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Something brand new has just arrived for the section crew. Not a scratch or a mark. Yet, only lasted a few years as the half tons on rails soon took over.
Copyright Notice: This image ©Seth B. all rights reserved.



Caption: Something brand new has just arrived for the section crew. Not a scratch or a mark. Yet, only lasted a few years as the half tons on rails soon took over.

Photographer:
Seth B. [166] (more) (contact)
Date: End of January 1987 (search)
Railway: Canadian National (search)
Reporting Marks: CN 176-16 (search)
Train Symbol: Nil (search)
Subdivision/SNS: Coronado Sub. (search)
City/Town: Redwater (search)
Province: Alberta (search)
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Photo ID: 43821

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5 Comments
  1. CN 176-16 is a Woodings Railcar track motor car.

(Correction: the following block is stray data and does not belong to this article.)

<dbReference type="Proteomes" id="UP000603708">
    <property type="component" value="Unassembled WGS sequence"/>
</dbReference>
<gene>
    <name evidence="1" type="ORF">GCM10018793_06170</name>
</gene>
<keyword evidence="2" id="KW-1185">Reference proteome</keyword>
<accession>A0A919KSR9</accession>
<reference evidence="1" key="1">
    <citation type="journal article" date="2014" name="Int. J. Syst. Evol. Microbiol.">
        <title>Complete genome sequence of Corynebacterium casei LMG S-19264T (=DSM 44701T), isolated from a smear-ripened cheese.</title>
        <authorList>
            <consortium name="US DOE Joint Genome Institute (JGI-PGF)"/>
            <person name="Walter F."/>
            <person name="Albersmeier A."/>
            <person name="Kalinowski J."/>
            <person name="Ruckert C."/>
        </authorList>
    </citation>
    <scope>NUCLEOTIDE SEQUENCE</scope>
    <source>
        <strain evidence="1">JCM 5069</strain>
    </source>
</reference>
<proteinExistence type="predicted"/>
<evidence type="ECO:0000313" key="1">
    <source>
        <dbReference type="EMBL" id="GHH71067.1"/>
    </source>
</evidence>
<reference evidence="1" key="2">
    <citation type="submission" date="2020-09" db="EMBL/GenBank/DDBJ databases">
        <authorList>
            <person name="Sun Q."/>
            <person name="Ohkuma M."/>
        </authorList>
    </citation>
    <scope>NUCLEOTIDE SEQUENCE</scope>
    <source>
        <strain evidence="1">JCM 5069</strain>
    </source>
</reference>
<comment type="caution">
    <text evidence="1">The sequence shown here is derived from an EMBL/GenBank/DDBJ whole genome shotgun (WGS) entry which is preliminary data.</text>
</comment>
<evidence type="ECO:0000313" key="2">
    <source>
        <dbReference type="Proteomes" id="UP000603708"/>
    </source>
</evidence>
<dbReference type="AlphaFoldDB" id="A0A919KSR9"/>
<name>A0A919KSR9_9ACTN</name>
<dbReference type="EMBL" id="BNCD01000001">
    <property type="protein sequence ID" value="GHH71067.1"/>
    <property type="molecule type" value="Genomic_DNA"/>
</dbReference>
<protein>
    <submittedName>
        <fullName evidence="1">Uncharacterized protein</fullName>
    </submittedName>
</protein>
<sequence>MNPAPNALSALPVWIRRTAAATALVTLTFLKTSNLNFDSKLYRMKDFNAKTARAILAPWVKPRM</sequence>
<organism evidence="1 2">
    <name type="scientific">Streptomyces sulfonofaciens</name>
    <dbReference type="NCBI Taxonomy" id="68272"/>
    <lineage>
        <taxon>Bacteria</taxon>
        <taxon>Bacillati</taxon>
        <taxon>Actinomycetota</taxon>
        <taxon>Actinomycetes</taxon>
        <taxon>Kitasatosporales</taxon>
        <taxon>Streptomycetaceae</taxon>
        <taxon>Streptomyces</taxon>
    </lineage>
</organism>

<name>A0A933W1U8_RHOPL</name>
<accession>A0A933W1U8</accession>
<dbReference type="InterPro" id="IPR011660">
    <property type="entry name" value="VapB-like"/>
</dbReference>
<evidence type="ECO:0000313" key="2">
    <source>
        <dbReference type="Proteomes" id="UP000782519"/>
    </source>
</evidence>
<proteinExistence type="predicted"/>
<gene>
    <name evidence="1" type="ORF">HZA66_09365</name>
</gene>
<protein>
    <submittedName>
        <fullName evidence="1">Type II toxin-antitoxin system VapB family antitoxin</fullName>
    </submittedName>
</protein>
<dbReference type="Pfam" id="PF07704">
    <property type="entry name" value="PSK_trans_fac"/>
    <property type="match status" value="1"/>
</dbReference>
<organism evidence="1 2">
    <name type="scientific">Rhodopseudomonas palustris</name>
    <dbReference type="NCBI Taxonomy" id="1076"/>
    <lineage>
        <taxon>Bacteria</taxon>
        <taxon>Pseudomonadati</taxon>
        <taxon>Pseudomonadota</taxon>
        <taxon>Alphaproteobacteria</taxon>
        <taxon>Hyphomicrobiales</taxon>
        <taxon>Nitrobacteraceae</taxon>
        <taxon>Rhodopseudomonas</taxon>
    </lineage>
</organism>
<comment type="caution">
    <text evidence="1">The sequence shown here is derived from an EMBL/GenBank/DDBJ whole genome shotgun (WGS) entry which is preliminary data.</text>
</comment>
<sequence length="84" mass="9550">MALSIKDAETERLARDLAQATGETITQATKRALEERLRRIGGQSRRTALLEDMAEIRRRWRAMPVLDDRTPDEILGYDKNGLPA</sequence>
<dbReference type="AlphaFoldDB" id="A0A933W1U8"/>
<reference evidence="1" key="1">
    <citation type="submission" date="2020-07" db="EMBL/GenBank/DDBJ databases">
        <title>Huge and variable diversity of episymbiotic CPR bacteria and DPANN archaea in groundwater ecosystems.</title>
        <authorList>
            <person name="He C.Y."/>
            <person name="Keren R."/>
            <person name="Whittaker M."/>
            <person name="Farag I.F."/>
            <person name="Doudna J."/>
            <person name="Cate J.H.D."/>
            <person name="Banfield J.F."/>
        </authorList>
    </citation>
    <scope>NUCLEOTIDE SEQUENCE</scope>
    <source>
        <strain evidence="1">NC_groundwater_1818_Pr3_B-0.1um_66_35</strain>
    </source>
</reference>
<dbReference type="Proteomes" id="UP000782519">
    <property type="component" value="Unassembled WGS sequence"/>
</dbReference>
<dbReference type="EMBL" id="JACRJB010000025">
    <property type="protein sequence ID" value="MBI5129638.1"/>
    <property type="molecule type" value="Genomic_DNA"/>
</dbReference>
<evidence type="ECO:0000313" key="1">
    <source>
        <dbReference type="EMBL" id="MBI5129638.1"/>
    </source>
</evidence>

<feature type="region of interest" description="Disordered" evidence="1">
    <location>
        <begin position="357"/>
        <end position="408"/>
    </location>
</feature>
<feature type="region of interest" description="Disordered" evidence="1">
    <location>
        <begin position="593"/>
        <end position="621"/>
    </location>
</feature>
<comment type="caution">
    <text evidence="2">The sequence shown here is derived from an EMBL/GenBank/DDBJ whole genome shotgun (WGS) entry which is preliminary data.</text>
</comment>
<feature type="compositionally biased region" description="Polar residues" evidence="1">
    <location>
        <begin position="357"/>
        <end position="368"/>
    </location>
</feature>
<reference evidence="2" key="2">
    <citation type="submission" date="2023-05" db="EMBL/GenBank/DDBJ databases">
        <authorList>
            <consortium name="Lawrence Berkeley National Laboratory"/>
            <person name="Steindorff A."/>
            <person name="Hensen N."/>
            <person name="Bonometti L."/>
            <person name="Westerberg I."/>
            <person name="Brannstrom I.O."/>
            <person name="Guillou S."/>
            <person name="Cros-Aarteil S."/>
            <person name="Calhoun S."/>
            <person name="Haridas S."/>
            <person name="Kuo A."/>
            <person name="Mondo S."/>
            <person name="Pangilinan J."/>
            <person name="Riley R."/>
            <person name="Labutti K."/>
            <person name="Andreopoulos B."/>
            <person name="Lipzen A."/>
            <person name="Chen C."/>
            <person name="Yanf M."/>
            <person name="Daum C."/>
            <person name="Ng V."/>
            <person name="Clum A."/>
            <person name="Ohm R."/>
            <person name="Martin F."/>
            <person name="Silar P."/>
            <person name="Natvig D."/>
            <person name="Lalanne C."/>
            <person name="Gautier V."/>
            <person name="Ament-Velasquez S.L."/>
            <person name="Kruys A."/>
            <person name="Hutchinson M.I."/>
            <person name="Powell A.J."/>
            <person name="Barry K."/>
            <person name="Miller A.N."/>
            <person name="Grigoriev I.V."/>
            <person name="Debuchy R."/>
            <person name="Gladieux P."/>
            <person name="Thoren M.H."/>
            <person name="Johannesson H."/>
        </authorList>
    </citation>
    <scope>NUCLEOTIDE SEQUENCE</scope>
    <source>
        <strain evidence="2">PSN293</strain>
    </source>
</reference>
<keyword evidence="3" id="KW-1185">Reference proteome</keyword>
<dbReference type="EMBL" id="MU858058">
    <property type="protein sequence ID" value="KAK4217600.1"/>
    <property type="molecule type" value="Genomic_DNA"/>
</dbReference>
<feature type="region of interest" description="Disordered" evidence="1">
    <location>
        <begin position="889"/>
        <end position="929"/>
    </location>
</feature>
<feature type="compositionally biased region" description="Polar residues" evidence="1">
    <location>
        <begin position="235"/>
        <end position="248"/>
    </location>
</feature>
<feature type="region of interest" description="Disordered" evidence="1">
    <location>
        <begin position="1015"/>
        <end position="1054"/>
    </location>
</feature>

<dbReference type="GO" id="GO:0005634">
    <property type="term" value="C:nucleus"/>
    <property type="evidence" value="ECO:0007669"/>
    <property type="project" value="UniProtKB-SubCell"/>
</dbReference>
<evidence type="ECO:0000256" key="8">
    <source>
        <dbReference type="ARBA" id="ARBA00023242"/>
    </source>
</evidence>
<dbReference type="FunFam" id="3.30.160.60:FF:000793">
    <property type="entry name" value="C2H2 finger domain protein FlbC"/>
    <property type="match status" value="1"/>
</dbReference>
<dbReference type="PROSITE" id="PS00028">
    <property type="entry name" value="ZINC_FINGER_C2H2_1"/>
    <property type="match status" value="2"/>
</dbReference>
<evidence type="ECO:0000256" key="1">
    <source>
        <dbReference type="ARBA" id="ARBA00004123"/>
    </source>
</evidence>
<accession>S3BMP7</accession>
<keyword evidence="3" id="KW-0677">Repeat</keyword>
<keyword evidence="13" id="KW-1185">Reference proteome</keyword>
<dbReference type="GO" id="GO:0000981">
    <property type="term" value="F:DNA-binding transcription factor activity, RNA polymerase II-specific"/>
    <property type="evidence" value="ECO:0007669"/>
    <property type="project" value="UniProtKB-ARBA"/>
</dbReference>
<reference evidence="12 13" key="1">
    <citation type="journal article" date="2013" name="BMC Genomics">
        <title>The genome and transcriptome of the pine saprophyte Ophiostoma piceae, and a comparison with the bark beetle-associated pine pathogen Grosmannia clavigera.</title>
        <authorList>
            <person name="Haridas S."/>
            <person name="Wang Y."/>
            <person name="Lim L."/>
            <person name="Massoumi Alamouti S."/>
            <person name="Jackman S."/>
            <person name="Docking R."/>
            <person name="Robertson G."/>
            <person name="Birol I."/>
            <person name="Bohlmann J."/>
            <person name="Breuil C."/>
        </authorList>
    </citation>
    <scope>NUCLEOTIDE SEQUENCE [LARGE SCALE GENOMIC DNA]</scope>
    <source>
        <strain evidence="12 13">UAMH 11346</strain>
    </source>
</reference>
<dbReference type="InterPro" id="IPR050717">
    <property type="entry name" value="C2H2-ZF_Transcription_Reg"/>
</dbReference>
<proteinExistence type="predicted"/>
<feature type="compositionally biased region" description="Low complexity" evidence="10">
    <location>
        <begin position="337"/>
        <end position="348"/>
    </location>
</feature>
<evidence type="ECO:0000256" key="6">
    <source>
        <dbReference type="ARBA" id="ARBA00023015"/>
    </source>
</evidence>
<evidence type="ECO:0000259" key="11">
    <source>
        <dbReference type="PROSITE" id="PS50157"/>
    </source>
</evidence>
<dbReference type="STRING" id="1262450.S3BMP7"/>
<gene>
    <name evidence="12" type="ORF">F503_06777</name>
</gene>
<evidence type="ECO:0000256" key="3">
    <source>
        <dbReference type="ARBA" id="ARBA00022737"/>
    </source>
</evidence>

Notice that the rear wheels are not painted black like the front. The original factory installed pressed steel wheels have been changed out for ‘ice cutter’ wheels on the rear driving axle. Look close and you can see gap between the wheel tread and the rail, and the ice cutting ring around the entire centre of the tread. These ice cutter wheels also had a larger flange to compensate for the ice cutter ring.

  2. Now that was totally amazing. I never had the slightest inkling that there was studded tires for Railcars. Thanks very much for that Paul, very much appreciated. Also, I left you a note, after all this time, on the Edmonton Aux. train post from awhile back. :-)

  3. A little more information on ice cutter wheels for track motor cars … The rear brake shoes also had to be changed out for shoes that were slotted to accept the ice cutter ring, thereby allowing the brake shoe to make wheel contact.

  4. I was noticing what you mentioned above. The brake shoes when you zoom in, would have to be narrower to accommodate the raised cutter. You can also see when zoomed in, that the rear wheel sits higher on the rail head because of the ring. There is a noticeable gap at the bottom of the wheel.

  5. That’s interesting Paul I’d never heard about those either. It reminds me of the rubber “traction tires” that used to be on model trains.

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